Marc was not super-human. He grew up like many of us did. He went to machane and received an excellent Jewish upbringing. His amazing feats were due to his decision to fully live the Bnei Akiva vision. He never stopped learning Torah; he never stopped giving to others; he never stopped finding a new project to work on – and he never stopped believing in the Religious Zionist dream. His vision of bringing Bnei Akiva into the modern era is continually being realised, with Yediot, the time-honoured magazine of Bnei Akiva, becoming a regular YouTube podcast. Our high-quality educational publications are reaching new audiences and putting our chinuch on a pedestal within the community. There is a new camp for Chanichim aged 7-10, with Machane Cadur Regel, football day camp, taking place this summer. Our challenge as Bnei Akiva Chaverim in 5771 is to emulate Marc’s, and many other similar peoples’, achievements and to take them forward – because we have the talents to do so.
We are proud that 250 Madrichim have applied to give three weeks of their summer to volunteer on Summer Machane. They willingly give their time to educate the next generation and to pass on the great experiences and the knowledge they received as Chanichim. This unbroken chain of leadership is what keeps Bnei Akiva strong, ensuring that machane remains the ultimate religious, educational and social experience available today.
We are proud of our Bogrim, students, who give to the movement in so many ways, from running activities in schools to leading sviva on a weekly basis. There is no better place to be than the Bayit on a Monday night, where you will see Bogrim and teenagers taking time out of their week to learn Torah in a welcoming and fun environment.
We are proud, despite the current difficult economic climate, to have 50 Chanichim on Hachshara, our year-long programmes in Israel, with a further 32 going next year. At a time where the concept of a gap year is being questioned more than ever before, Bnei Akiva is standing tall and sending a clear message to the community that our connection to Israel is unshakeable, our thirst for Jewish learning cannot be satisfied in the UK and our commitment to our children’s religious education is paramount. Bnei Akiva’s Hachshara programmes produce the great educators, role models and leaders that the community so desperately needs. Shevet Dvir – we salute you and we look to you as the future leaders of the movement.
To be a chaver of Bnei Akiva is to believe in being the best that we can be. We are not interested in second best. What differentiates Bnei Akiva from others is the fact that no matter what background you come from or how many camps you have been on, our acceptance of an ideology that believes in an ultimate goal of Am Yisrael living in Eretz Yisrael according to the Torah of Yisrael pushes us to continually improve and look forward rather than back.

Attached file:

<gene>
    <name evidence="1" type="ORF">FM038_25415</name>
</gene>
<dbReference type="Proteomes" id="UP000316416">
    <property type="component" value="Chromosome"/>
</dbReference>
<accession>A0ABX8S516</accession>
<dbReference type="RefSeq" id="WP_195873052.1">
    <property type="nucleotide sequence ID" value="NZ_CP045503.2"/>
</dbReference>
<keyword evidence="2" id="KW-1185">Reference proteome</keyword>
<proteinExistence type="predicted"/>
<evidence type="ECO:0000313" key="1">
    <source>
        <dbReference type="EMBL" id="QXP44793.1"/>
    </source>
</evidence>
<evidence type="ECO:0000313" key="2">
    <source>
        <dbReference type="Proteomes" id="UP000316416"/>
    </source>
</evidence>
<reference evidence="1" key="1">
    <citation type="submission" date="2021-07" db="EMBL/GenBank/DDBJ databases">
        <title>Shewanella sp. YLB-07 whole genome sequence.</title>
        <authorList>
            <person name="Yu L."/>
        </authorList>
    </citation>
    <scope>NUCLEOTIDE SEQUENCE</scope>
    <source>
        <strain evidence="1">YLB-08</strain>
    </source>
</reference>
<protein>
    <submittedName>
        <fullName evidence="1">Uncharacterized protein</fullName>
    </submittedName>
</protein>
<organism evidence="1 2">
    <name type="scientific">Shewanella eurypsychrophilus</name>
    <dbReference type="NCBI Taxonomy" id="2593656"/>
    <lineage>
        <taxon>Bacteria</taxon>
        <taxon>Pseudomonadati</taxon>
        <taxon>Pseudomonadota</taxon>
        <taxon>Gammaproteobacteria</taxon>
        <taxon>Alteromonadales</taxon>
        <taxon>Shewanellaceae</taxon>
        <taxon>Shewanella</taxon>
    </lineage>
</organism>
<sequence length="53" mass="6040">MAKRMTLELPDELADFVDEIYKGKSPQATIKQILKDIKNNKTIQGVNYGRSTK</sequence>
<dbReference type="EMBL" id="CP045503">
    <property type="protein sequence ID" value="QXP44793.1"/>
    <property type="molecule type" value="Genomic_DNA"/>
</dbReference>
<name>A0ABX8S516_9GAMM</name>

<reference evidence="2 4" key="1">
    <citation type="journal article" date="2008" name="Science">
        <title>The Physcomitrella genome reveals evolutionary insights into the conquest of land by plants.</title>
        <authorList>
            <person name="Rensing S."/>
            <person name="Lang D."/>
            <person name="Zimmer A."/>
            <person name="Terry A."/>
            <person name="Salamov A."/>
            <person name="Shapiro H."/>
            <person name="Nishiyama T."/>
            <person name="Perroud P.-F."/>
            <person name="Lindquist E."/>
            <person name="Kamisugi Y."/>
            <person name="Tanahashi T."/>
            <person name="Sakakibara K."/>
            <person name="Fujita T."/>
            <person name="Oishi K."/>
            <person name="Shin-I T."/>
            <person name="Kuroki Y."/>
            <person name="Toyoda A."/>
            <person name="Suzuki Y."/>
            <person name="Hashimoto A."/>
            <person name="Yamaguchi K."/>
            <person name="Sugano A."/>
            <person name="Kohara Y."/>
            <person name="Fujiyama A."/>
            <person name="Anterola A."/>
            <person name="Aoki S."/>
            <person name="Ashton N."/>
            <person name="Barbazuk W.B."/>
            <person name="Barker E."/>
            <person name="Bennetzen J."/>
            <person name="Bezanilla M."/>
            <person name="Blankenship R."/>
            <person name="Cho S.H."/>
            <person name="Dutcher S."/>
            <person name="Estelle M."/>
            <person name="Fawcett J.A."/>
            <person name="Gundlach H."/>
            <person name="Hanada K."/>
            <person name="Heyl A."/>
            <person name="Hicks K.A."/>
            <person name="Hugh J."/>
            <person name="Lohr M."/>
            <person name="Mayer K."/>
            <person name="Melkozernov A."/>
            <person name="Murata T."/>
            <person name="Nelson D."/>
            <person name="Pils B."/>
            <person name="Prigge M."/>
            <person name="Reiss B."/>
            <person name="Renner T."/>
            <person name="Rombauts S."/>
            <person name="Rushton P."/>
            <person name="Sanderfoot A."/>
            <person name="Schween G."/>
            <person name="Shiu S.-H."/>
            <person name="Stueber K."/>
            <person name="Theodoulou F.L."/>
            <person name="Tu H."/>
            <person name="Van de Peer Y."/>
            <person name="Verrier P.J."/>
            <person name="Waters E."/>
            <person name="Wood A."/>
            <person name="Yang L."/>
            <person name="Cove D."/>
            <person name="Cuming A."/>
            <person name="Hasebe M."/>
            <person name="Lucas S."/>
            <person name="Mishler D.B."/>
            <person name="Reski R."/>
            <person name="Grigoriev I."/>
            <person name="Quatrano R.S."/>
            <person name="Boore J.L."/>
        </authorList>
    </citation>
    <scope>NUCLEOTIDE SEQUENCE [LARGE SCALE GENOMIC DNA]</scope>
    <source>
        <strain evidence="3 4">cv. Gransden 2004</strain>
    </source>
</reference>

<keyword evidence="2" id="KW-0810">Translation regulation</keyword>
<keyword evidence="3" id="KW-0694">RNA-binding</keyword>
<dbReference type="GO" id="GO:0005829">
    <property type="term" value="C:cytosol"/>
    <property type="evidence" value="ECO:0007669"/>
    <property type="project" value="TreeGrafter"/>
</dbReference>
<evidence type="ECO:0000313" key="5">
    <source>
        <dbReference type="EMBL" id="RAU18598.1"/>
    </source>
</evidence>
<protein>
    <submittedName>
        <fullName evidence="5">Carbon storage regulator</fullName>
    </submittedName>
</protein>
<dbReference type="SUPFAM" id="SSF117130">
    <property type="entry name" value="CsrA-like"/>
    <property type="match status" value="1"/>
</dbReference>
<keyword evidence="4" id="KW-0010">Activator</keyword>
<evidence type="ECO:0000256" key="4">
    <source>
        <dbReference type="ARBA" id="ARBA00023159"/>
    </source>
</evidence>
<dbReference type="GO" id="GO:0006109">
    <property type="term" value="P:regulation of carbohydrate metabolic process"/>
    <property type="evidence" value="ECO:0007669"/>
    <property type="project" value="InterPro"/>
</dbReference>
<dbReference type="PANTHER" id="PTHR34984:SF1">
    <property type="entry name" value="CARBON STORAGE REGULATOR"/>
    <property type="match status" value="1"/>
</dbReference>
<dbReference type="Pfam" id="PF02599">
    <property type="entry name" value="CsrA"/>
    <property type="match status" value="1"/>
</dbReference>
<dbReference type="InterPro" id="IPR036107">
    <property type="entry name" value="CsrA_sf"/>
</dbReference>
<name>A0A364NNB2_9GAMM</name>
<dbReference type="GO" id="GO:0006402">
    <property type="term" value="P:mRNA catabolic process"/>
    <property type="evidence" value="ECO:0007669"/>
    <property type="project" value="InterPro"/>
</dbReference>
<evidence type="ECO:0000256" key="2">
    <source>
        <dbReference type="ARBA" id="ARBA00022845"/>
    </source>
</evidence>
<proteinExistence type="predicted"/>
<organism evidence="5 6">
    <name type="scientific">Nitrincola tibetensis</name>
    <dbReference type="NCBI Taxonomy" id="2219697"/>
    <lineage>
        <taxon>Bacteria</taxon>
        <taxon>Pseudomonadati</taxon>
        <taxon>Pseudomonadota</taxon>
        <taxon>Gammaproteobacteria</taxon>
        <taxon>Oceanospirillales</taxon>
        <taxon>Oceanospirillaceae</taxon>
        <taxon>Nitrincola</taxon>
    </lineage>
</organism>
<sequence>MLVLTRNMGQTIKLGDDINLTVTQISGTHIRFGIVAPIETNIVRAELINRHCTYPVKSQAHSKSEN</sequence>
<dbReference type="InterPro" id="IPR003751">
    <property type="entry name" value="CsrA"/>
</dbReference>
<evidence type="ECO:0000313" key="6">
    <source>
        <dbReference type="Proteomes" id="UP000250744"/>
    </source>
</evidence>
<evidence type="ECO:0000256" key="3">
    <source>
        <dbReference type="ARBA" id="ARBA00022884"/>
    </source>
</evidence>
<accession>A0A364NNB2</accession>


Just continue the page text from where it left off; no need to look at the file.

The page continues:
So, let us take our inspiration from Rabbi Akiva, who witnessed the destruction of the Temple yet stood on its ruins and proudly declared that he could only now envision the prophecy of its rebuilding.
Let us take our inspiration from Yechiel Eliash, who said that a religious youth movement was not a contradiction in terms, and went on to found Bnei Akiva.
Let us take our inspiration from Arieh Handler, who not only saved hundreds of Jewish youngsters from Nazi Europe but gave them the tools to go to Israel and work the land as religious pioneers.
Let us take our inspiration from Marc Weinberg, who said that it is not enough to rest on our laurels but that we should always be looking to make a difference and to inject passion and energy into everything we do.
Let us take inspiration from our Madrichim, at sviva or machane, who not only taught us the ideals we live by, but showed us how to live them.
Above all, let us take inspiration from ourselves and utilise the talents and abilities we have been blessed with, to make ourselves, our movement, our community and our country be the best it can be.
Today, on Yom Ha’atzmaut we thank God for the miracles 63 years ago that opened a new chapter in Jewish history, and allowed us to be the words and sentences which are imprinted in this evolving book. Tomorrow, we must resolve to take the inspiration from those that came before us, and continue the hard work of taking the people of Israel and the State of Israel, forward. Kadimah Bnei Akiva.